It is a challenge to imagine what the words “intelligence failure” might mean, if not an unexpected attack on American soil that leaves more than three thousand civilians dead. Perhaps these officials are keeping the term in reserve for an invasion by extraterrestrials.

    Perhaps it was my lit. major’s overactive imagination, but I took that as exaggeration for effect. I was wrong, though, it seems. One of the big stories in Japan yesterday–I still can’t quite believe I’m actually typing this–was an exchange over whether Japan’s security measures against illegal aliens includes the type that menaces Sigourney Weaver:

    With Cabinet ministers debating all manner of security measures for unwanted visitors, be they terrorists or ballistic missiles, there was something that no one had apparently taken into consideration: Unidentified flying objects.

    On Tuesday, the Cabinet made clear what it knows.

    In an official written inquiry, Ryuji Yamane, an Upper House member from opposition Minshuto (Democratic Party of Japan), had requested an explanation of the government’s stand on UFOs.

    In response, the Cabinet endorsed a statement saying there had been no confirmed existence of UFOs from outer space.

    Yamane noted that there have been numerous reports of UFO sightings and asked how the government goes about collecting information and studying UFOs, how it plans to deal with one landing in Japan, and whether Tokyo exchanges information on this issue with other nations.

    The government’s reply was that since it had not confirmed the existence of UFOs, it has not collected information on them, nor studied them.

    Yamane’s blogs, listed on his profile page, don’t yet contain any mention of his important efforts to plug the chinks in national security. Chief Cabinet Minister Nobutaka Machimura was moved to announce at a press conference, “個人的には絶対いると思う。 (kojintekini ha zettai iru to omou: ‘personally, I think [extraterrestrials] absolutely exist’)” Glad to see members of the cabinet have a functioning sense of wonder.

    However, if it’s real-life threats we’re worried about, the more gladdening news is probably that of the success of a test of one element of Japan’s anti-missile defense system in Hawaii:

    The Maritime Self-Defense Force’s Aegis destroyer Kongo succeeded in intercepting a mock ballistic missile warhead with an SM-3 missile as part of missile defense system test carried out at sea near Hawaii, the MSDF announced Monday.

    The success of the test–the first conducted by the MSDF–means Japan will be able to counter the threat of North Korea’s ballistic missiles, such as the Rodong and Taepodong-1, analysts said.

    Compared to a mock target based on a Scud-type missile, whose warhead and rocket engine do not separate, the target used in Monday’s experiment flies much faster at about Mach 10 and is therefore more difficult to intercept.

    The DPRK likes to test missiles every now and then, just to be neighborly. The import of this test will not be lost on Pyongyang.


    God, I thank thee that I am not as…

    Posted by Sean at 02:43, December 15th, 2007

    So the candidates have started pushing the electorate’s God button for real now. “What do you think of that?” some friends have asked, adopting a “Gotcha!” tone that seems to assume I managed to reach age thirty-five without noticing that most registered Republicans aren’t atheists.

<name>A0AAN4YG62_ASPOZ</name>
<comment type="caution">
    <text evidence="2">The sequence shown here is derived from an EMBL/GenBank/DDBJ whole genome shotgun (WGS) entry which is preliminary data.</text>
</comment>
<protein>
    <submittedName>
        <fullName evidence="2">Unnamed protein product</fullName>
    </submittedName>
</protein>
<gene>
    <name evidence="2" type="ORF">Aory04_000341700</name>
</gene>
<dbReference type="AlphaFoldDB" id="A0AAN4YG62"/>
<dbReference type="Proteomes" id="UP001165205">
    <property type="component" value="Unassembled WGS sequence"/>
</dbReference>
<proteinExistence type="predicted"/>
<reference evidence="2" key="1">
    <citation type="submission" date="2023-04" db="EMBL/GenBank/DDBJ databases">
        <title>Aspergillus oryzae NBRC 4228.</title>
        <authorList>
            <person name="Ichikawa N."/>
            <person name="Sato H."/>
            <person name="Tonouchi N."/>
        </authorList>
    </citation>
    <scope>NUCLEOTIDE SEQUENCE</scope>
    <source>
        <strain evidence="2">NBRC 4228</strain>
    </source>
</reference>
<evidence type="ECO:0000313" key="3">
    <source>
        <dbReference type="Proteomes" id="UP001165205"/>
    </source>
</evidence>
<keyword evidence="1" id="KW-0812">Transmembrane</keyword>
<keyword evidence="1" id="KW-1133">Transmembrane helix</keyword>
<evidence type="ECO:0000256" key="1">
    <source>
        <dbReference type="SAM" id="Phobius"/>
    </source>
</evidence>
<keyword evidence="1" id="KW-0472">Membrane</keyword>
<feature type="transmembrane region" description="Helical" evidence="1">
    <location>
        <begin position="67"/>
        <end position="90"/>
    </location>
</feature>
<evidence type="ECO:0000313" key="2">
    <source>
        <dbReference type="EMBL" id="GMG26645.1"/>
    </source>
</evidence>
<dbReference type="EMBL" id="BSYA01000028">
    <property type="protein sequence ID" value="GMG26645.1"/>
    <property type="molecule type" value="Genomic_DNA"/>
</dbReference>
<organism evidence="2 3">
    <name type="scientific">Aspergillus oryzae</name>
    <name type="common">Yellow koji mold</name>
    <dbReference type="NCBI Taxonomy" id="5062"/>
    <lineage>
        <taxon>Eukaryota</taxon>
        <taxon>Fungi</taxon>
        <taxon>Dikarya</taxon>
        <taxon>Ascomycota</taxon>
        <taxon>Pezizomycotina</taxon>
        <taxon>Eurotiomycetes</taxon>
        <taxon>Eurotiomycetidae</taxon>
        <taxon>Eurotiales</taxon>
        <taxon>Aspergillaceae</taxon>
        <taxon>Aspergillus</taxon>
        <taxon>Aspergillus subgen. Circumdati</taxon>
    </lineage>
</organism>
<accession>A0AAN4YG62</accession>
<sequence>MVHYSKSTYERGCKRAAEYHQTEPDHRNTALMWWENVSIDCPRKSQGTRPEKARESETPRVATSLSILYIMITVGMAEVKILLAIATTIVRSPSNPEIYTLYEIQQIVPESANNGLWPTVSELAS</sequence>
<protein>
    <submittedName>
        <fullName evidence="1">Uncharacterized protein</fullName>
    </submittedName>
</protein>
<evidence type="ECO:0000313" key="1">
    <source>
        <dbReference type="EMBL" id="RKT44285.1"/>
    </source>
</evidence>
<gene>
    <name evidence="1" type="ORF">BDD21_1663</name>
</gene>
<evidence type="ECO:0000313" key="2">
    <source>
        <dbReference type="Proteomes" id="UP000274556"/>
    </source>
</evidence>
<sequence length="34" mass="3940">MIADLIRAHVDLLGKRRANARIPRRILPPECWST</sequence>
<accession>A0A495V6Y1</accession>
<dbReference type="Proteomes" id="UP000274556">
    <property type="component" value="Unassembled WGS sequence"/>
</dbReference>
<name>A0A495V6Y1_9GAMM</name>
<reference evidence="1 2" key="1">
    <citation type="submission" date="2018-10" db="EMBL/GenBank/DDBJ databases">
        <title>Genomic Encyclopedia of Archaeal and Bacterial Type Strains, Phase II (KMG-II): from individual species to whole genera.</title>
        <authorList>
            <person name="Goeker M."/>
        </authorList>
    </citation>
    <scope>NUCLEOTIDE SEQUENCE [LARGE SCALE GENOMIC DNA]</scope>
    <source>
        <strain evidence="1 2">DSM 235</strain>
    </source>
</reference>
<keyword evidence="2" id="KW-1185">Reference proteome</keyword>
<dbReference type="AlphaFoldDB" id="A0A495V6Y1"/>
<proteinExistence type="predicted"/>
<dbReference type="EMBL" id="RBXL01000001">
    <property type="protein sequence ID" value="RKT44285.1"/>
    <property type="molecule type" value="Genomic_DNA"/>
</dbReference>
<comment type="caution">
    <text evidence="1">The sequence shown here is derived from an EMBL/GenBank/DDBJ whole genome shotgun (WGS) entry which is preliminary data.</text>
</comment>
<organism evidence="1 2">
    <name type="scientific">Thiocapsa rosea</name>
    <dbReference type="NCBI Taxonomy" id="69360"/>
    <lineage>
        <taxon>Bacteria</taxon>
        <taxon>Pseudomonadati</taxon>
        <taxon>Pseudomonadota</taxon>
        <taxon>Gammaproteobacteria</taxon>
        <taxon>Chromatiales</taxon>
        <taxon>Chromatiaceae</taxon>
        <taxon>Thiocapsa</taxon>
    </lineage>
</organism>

Well, if you care, I think that religion is a repository of genuine wisdom about life that our civilizations have built up over time. If a given religion is the source of a candidate’s deepest beliefs and those beliefs are going to be driving policy, I’d kind of like to know about it. That said, I essentially agree with what McQ says at the QandO blog here:

    If you’re a politician, I don’t care what your religion is. I don’t care if you are religious. What I care about is your character, your ethics, your public record and your ideas. And while I understand your religion could have a certain level of effect on the development of all of those things, that isn’t the point.

    It’s one thing to explain to voters how your faith contributed to the development of your way of thinking; it’s another to imply that simply being religious somehow makes you a better candidate for office.

    In reality, I don’t think it does. A lot of politicians seem to have found a convenient way to balance humility toward the Lord with high-handed arrogance toward their fellow citizens when using the coercive power of the government. That the humility and the arrogance are probably both genuine in most cases doesn’t mean one excuses the other. McQ and a lot of other people are citing Peggy Noonan’s latest column:

    I wonder if our old friend Ronald Reagan could rise in this party, this environment. Not a regular churchgoer, said he experienced God riding his horse at the ranch, divorced, relaxed about the faiths of his friends and aides, or about its absence. He was a believing Christian, but he spent his adulthood in relativist Hollywood, and had a father who belonged to what some saw, and even see, as the Catholic cult. I’m just not sure he’d be pure enough to make it in this party. I’m not sure he’d be considered good enough.

    I hope there aren’t really grounds for such worries. Huckabee would have inclined in any case to play up his upright Christian-ness, but my sense is that he’s chosen to do so in his current coarse way mostly because there happens to be a Mormon in the race. Most Americans already think Mormonism is slightly weird, and playing on that is an obvious way to get a tactical advantage. (And since most Americans think atheists are weird, playing on that was an obvious way for Romney to try to regain his balance.) Of course, it would have been nice if everyone had refrained from building themselves up by casting slimy aspersions on others’ beliefs, especially when they’re not directly relevant to policy. But we are, after all, talking about people who think they deserve to be president here.

    Added later: Whoa. I thought I’d been on the cynical side, but that was until I saw this article in The Weekly Standard by Kenneth Anderson, a law professor and former Mormon (via Ann Althouse). The argument might have been made more compactly, but every paragraph has something to say.